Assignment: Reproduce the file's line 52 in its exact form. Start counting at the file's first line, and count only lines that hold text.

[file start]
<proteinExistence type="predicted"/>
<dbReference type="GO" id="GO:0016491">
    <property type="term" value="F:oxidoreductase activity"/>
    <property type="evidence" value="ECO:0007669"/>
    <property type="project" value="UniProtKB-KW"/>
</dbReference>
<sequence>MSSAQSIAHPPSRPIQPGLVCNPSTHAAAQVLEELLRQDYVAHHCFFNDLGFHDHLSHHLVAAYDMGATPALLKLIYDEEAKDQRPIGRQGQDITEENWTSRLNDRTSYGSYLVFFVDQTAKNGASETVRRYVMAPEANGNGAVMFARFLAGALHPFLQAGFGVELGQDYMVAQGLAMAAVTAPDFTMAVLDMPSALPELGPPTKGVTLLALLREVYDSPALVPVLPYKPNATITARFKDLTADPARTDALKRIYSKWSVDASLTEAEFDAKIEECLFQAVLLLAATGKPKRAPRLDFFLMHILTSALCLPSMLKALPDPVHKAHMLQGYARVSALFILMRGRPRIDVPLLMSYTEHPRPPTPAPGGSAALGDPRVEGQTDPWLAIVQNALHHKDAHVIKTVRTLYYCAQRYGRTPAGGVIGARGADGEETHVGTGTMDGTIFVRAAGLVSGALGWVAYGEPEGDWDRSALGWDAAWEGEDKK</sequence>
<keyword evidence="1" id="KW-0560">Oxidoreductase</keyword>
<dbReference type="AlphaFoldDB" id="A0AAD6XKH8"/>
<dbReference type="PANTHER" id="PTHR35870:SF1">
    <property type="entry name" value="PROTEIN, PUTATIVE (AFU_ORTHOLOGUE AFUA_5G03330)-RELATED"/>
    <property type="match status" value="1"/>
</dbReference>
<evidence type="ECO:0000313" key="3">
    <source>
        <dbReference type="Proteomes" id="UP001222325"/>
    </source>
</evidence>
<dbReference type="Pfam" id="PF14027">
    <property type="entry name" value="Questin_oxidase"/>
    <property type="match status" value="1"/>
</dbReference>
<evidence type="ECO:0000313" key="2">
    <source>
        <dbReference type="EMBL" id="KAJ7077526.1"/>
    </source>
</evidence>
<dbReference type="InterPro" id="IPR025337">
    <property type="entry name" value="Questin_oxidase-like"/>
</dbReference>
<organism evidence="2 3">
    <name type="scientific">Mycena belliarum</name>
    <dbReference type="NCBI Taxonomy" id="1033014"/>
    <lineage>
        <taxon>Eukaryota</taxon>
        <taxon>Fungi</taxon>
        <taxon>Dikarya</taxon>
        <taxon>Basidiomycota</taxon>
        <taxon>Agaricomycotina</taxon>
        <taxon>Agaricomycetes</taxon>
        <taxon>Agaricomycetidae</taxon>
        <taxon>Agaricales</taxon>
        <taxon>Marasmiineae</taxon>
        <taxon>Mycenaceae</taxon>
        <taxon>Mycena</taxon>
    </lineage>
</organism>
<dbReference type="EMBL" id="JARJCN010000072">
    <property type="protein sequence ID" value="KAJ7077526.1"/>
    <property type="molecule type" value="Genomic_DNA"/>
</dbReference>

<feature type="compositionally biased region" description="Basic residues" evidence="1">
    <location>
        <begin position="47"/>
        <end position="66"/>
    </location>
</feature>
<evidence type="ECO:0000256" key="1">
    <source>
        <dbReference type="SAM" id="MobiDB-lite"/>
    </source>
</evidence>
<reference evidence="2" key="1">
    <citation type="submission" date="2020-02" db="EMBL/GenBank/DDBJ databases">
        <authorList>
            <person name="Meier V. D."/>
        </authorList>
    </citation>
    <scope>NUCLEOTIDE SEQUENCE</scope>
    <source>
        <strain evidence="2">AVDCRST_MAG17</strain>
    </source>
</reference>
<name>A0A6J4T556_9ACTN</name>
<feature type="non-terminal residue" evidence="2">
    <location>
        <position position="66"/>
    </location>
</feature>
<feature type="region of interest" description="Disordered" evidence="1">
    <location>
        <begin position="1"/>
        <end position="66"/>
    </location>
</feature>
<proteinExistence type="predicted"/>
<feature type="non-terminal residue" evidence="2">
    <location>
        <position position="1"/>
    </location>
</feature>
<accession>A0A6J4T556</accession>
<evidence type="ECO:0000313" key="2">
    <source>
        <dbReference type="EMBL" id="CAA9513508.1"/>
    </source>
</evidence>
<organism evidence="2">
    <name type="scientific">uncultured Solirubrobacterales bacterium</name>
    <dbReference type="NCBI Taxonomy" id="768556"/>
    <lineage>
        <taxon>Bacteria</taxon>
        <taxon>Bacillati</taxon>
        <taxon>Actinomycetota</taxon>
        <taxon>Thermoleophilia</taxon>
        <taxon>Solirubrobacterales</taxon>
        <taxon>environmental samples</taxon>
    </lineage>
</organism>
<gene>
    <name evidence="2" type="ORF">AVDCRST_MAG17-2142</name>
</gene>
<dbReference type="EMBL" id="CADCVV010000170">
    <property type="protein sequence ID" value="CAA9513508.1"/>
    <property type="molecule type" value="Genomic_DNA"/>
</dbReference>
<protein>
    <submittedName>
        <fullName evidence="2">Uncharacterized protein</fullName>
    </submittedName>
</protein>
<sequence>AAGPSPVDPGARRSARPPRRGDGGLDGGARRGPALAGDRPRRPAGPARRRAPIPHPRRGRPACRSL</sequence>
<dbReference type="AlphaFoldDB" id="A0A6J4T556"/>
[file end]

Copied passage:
<feature type="compositionally biased region" description="Basic residues" evidence="1">